In Isaiah 7, the Lord presents to us a prophecy that we know well. We see it quoted in Matthew 1 and we think about it a lot at Christmas time. This is the prophecy regarding the virgin conceiving and bearing a son.
But I fear that many Christians are so far from knowing the history of Israel and Judah that they miss what the prophecy originally told us. That lack of knowledge for many opens us up to a couple of errors that can slip in and leave us vulnerable to attacks from those who would attempt to attack the faith.
First, the history. There are some simple facts you must have if you are going to understand the prophecy in its original context. The nation of Israel, the people of God, was divided into two nations around the year 930 BC. The northern kingdom, comprised of ten of the original 12 tribes of Israel, was often identified as Israel, Ephraim, or Joseph. The southern kingdom continued to be ruled by descendants of King David, and was known as Judah for the most part.
When Isaiah spoke to King Ahaz in the southern kingdom during the 8th century BC, Judah was being threatened by a combined force. The northern kingdom was allying with the nation of Syria to come and attack the southern kingdom. This was a major threat, and the king of the southern kingdom was terrified. But Isaiah came to tell Ahaz that this was not going to be a problem. Syria and Israel would not conquer Judah. The Lord would not let that happen. And, quite soon, God would bring the nation of Assyria into the picture to deal with both threats.
With all that in mind, read the prophecy now.
14 Therefore the Lord himself will give you a sign. Behold, the virgin shall conceive and bear a son, and shall call his name Immanuel. 15 He shall eat curds and honey when he knows how to refuse the evil and choose the good. 16 For before the boy knows how to refuse the evil and choose the good, the land whose two kings you dread will be deserted. 17 The Lord will bring upon you and upon your people and upon your father’s house such days as have not come since the day that Ephraim departed from Judah—the king of Assyria.”
The prophecy is simple, but it uses an interesting illustration to show the king how short the time will be until the Lord fulfills his promise. For a moment, do not hang up on the word “virgin.”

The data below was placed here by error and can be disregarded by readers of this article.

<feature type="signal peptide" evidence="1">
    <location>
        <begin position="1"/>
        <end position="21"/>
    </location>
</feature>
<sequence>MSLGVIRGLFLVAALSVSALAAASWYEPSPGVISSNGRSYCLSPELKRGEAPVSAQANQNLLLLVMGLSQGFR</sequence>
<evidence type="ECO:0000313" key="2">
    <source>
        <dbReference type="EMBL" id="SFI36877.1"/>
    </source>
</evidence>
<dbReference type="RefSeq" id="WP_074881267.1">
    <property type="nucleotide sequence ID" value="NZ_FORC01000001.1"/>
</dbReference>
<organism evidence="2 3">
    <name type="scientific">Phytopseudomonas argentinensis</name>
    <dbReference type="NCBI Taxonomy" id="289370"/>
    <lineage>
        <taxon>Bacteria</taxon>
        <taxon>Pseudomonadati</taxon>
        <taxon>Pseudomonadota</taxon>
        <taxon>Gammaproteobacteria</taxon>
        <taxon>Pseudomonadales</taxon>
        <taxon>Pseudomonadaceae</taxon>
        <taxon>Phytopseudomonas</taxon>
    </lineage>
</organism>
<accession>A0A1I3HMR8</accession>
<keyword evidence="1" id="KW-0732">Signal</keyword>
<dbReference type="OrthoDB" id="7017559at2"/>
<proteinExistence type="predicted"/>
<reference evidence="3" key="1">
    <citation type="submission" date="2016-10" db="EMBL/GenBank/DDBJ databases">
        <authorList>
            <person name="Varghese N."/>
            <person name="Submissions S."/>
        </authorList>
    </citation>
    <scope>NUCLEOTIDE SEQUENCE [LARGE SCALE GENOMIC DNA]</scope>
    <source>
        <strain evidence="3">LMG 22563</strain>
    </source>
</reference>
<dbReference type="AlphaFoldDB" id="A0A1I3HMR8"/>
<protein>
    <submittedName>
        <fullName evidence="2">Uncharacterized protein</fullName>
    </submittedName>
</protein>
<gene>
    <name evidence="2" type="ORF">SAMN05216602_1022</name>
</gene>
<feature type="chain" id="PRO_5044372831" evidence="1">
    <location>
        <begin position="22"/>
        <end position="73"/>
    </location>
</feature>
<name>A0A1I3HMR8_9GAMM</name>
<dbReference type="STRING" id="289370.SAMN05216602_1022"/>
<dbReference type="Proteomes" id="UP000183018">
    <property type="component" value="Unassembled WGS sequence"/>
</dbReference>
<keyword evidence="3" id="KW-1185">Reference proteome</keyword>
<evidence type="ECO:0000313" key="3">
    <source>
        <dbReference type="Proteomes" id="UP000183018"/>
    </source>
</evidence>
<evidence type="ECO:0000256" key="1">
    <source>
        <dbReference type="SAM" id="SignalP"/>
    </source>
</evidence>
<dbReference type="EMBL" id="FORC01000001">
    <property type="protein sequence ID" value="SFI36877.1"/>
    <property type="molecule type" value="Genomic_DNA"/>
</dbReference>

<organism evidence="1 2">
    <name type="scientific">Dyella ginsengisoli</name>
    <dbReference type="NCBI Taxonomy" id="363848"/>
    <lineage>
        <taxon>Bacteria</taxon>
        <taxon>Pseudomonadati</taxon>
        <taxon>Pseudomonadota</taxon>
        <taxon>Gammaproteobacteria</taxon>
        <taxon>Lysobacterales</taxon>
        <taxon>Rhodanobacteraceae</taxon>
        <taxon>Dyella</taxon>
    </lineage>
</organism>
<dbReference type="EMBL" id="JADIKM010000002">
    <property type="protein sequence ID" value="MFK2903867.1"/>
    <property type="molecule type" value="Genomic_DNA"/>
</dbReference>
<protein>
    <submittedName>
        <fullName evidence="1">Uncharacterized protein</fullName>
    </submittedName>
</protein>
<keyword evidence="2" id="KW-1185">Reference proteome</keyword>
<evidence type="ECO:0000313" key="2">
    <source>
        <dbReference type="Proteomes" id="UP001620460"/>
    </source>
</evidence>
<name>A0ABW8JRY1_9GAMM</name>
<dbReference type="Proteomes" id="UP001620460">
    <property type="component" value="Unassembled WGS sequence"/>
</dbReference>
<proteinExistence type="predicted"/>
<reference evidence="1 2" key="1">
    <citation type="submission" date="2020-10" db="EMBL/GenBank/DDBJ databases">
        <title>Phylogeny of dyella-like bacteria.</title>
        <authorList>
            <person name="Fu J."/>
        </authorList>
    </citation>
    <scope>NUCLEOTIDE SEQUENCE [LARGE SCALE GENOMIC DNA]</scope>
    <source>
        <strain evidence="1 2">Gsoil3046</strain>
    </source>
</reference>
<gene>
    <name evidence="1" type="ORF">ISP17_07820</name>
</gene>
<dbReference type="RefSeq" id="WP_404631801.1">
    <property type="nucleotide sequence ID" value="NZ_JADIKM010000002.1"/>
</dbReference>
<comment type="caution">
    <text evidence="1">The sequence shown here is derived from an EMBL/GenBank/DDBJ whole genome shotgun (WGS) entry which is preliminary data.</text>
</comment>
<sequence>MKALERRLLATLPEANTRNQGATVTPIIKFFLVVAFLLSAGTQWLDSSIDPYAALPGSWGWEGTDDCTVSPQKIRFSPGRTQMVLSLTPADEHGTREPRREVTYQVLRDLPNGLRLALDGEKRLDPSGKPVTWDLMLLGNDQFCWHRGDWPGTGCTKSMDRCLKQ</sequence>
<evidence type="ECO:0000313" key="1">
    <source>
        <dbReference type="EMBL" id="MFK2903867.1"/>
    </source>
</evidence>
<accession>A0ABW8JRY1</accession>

A woman will be pregnant and have a child. Before that child is old enough to know between good and bad, the threat to the southern kingdom will be gone. So, within a couple of years, the thing that is terrifying the people of Judah is going to be wiped out by the sovereign hand of God working through the Assyrians. And, so you know, God did exactly what he promised.
Why is this important? There are two things we need to learn from this about the Bible and about interpreting prophecy that will protect us today. And, that is all beside the fact that we see, in this prophecy, that god, the Sovran One over all, is able to tell us exactly what the future holds and to use anyone he chooses to accomplish his will.
First, note that prophecy in the Old Testament can have more than one type of fulfillment. This prophecy had both an immediate and a future fulfillment. Isaiah’s words to King Ahaz were fulfilled in less than five years. A child was born. Before that child was old enough to make moral decisions, Judah was free from the threat of the Syrian and northern armies.
Second, in order to help us understand how that prophecy could be fulfilled in the years of Isaiah, we do need to know that the Hebrew word here translated “virgin” can mean simply young woman, and it does not have to imply physical virginity. In Isaiah’s case, it looks like the word is a reference to Isaiah’s wife whom we see have a son in Isaiah 8.
Wait! Does that mean that those who would attack the New Testament claim of the virgin birth have a leg to stand on? Nope. You see, even though this word is a word that could mean young woman in Hebrew, when Matthew wrote it in a citation of the prophecy, under the inspiration of God’s Holy Spirit, he used a word that means virgin in the way we understand and use it today—virgin, not just young woman. Plus, when you read the accounts of Matthew and Luke, there is no question whatsoever that these biblical authors are intending to communicate to us that Jesus was conceived of the Holy Spirit and literally born of a woman who was literally, physically a virgin. So, that Hebrew word in Isaiah 7:14, a word with a broader semantic range, in no way speaks against the truth of the way that Matthew claims the prophecy with a Greek word with a more narrow semantic range. Mary was a virgin when Jesus was born. And all this was by the miraculous working of our holy God.
When you understand the two facts I just mentioned, the Isaiah 7 prophecy and those who try to oppose its application to Jesus make far more sense. Prophecies can have an immediate and a later fulfillment. Isaiah spoke of his wife and, as we see in Matthew, of a virgin to arrive centuries later. And the glorious way that God inspired the prophecy makes it apply perfectly to both.